A book that is to be "sawn in" is marked up us for flexible work, but the; back is sawn, both Tor the bauds and "kettle - stitch," with a tenon saw, having the teeth not spread out too ' much, and of suitable width of cutting face. The cut must not enter too deeply, and must in all cases be guided by the thickness of cord to be used. The size of the book determines the thickness of the cord; suitable kinds can be purchased, being known by the size of the book, as 8vo, 4to, etc. Loose cording causes great inconvenience, and necessitates putting a lot of glue into the grooves to keep the cord in place. On the other hand, if the saw-cuts are not deep enough, the cord will stand out from the back, and be seen when the book is finished, if not remedied by extra pieces of paper between the bands when lining up. Double thin cord is better than single thick for large books, because thin cords will imbed themselves in the back, whereas a large one will not, unless very deep and wide saw cuts be made.
Largo folios should be sawn on 6 or 7 bands, but 5 is the right number for an 8vo, from which all other sizes Can be regulated.
The "sewing press," Fig. 182, consists of a bed a, 2 screws b, and a "beam" or cross bare, round which are fastened 5 or more "lay cords " d; 5 pieces of cord cut from the ball, in length measuring about 4 times the thickness of the book, are fastened to the lay cords by slip knots, the other ends being fastened to small pieces of metal called "keys" e, by twisting the ends round twice and then making a "half hitch."
The keys are passed through the slot f in the bed of the "press," and the beam is screwed up loose enough to allow the lay cords to move freely backwards or forwards. The book being on the bed of the press, with the back towards the sewer, a few sheets are laid against the cords, and exactly to the marks made on the back of the sections; when quite true and perpendicular, they are tightened by screwing the beam up. If the cords are a little to the right, the sewer can get his left arm to rest better on the press.
Fig. 183 represents the course of the thread in sewing the sheet to the bands; a being the back of the boos, 6 the thread, and c the cord, an arrow indicating the direction of the thread.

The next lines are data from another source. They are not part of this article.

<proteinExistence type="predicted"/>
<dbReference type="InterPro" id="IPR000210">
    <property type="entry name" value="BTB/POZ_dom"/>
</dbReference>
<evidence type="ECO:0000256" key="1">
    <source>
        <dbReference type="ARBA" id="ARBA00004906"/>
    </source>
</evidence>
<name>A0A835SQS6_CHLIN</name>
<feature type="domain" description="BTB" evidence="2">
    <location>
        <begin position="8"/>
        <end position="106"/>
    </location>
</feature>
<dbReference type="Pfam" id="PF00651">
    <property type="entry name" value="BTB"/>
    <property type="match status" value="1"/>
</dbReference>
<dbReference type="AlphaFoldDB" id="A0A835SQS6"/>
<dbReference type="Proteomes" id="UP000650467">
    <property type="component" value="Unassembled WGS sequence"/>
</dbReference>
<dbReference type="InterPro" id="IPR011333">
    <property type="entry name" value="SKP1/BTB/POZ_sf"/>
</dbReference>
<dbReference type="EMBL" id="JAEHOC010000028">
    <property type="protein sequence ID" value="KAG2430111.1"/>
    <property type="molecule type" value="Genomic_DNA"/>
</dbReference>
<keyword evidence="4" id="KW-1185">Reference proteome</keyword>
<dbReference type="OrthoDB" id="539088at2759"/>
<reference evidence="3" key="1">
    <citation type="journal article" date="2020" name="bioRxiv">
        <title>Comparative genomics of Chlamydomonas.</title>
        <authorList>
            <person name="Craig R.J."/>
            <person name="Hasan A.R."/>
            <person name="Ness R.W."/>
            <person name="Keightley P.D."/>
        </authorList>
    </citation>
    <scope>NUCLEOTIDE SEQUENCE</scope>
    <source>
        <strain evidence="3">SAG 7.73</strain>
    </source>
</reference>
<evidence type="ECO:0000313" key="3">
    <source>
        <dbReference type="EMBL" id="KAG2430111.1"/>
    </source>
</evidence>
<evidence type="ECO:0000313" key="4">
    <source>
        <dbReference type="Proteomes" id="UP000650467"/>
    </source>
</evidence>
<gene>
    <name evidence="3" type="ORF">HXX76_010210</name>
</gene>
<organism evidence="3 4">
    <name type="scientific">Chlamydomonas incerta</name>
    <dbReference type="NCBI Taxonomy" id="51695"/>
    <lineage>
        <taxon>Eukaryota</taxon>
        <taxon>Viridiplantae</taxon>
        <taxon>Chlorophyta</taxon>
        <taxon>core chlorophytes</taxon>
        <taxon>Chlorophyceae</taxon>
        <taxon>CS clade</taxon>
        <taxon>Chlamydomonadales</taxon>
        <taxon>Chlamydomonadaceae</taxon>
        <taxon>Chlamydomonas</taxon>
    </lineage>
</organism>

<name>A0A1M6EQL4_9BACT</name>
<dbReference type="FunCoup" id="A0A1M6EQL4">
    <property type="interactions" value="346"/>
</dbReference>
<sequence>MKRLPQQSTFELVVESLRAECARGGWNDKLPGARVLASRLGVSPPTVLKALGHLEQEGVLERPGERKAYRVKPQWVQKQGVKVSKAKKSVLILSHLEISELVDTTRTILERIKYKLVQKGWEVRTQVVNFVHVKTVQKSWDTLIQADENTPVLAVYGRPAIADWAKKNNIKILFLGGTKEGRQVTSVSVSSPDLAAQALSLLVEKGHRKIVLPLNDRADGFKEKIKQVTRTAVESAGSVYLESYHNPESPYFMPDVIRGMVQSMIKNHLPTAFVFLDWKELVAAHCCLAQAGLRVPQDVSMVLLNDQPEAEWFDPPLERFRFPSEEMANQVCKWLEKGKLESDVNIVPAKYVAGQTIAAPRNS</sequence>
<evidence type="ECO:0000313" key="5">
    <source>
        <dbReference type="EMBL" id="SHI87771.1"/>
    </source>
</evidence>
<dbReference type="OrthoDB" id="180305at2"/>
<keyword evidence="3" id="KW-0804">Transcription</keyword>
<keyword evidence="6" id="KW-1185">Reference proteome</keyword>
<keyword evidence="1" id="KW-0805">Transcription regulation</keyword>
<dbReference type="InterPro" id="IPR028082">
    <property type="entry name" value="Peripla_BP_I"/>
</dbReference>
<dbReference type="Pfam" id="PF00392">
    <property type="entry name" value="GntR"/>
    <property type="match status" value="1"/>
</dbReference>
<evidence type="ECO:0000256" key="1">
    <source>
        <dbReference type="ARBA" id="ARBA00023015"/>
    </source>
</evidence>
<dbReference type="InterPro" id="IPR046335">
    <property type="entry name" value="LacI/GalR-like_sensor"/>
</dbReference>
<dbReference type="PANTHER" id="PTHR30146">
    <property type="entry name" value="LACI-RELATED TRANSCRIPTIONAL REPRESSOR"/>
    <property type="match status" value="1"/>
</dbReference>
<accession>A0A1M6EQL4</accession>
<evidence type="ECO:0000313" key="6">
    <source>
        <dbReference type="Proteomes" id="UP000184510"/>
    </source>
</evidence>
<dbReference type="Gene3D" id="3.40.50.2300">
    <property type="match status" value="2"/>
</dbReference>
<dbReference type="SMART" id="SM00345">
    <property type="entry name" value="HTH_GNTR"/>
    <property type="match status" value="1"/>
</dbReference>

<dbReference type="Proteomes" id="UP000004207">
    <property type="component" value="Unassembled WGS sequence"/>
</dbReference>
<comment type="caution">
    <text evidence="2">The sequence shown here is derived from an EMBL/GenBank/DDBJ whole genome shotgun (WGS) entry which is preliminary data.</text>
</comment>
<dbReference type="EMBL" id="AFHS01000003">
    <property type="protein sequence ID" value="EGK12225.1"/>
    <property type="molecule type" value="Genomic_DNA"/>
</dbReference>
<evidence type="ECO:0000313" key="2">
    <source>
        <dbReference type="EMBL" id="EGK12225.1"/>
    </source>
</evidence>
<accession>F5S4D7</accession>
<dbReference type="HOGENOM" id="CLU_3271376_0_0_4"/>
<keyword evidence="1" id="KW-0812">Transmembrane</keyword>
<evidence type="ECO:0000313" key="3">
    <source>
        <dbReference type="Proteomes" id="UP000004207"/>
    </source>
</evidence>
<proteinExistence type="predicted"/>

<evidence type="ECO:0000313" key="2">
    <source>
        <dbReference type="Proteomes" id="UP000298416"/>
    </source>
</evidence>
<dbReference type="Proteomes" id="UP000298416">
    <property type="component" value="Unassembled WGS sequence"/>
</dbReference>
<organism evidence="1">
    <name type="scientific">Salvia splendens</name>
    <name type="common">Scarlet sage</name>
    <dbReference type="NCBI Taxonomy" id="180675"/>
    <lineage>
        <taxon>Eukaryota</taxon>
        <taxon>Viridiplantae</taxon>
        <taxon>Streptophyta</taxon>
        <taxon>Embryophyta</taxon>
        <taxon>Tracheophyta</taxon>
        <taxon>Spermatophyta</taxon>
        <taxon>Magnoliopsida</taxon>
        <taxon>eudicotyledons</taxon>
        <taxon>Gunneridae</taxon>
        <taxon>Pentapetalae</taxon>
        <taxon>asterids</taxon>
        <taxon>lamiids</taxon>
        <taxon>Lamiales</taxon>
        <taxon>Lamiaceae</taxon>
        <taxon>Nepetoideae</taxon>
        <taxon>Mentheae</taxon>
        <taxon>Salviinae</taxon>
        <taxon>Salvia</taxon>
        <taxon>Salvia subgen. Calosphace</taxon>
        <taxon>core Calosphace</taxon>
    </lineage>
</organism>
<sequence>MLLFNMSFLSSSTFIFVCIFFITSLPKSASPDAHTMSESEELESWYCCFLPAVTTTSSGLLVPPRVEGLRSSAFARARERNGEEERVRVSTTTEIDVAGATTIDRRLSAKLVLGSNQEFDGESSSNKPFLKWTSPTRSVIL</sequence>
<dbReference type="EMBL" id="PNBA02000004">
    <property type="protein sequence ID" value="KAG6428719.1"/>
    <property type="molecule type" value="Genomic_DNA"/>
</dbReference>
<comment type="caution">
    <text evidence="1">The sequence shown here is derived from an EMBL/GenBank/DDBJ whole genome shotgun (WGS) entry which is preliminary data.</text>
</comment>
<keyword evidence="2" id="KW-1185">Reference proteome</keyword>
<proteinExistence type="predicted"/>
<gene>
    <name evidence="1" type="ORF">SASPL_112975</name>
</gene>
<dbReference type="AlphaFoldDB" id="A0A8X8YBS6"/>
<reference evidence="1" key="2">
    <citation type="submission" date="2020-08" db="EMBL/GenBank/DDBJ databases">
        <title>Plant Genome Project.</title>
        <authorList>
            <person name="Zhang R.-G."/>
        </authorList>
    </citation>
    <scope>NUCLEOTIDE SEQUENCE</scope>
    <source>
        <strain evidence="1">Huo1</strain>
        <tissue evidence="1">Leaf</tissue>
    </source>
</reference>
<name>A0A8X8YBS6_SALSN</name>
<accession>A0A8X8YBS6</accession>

The first and last sections are strengthened by overcasting with cotton. The first sheet is laid against the bands, and the needle is introduced through the kettle-stitch hole on the right (head) of the book; the left hand being inside the centre of the sheet, the needle is taken with it, and thrust out on the left of the mark made for the first band; the needle is taken in the right hand, and again introduced on the right of the same band, thus making a complete circle round the band. This is repeated with each succeeding band, and the needle is finally brought out of the kettle-stitch hole on the left (tail) of the sheet. Another sheet is placed on the top, and similarly treated, by introducing the needle at the left end (tail); and when taken out at the right end (top), the thread is fastened by a knot to the end, hanging from the first sheet, which is left long enough for that purpose. As a thread is used out, another is joined to it, making it continuous; the knots must be made very neatly, and the ends cut off. A third sheet having been sewn like the others, the needle is brought out at the kettle-stitch, thrust between the two sheets first sewn, and drawn round the thread, thus securing each sheet to its neighbour by a kind of chain stitch.
This is the strongest way of sewing, and takes 3 or 4 times as long as ordinary sewing. The thread must be drawn tight each time it passes round the band, and finally properly fastened off at the kettle-stitch, or the sections will work loose in time. The cord for flexible work is called "flexible"; it is twisted tighter and is stronger than any other, Marshall's being the best. The thickness of the cord must be proportioned to the size and thickness of the book, and will partly depend on whether the sheets are halves or wholes. Too thick a thread will make the "swelling" (the rising caused in the back by the thread) too much, and prevent a proper rounding and a right sized "groove" in backing. With thick or few sections, a thick thread must be used to produce a good groove.
In a book of moderate thickness, the sections may be knocked down by occasionally tapping them with a piece of wood loaded at one end with lead, or with a thick folding-stick. In the kettle - stitch, the thread must not be drawn too tight in making the chain, or the thread will break in backing; nor left too slack, or the sheets will wear loose. The last sheet should be fastened with a double knot round the kettle-stitch, 2 or 3 sections down, and that section must be sewn all along.
Ordinary sewing differs in that the thread is not twisted round the cord. The cord fits into the saw cuts; the thread is passed over the cord, not round it, and then along the section, out of the holes made, and into them again, the kettle-stitch being made in the same way. In this style, the back of the book can be better gilt: in flexible work, the leather is pasted to the back, and is bent each time the book is opened, incurring a risk of the gold breaking away from the leather in wear. Books sewn in the ordinary method are made with a hollow back, and when the book is opened, the crease in the back is independent of the leather covering, so that the lining of the back only is creased, and the leather keeps its form because the lining gives it a spring outwards. Morocco leather is always used for flexible work. Ordinary sewing is adapted for books that do not require great strength, such as library bindings; but a book for constant reference or daily use should be sewn flexibly.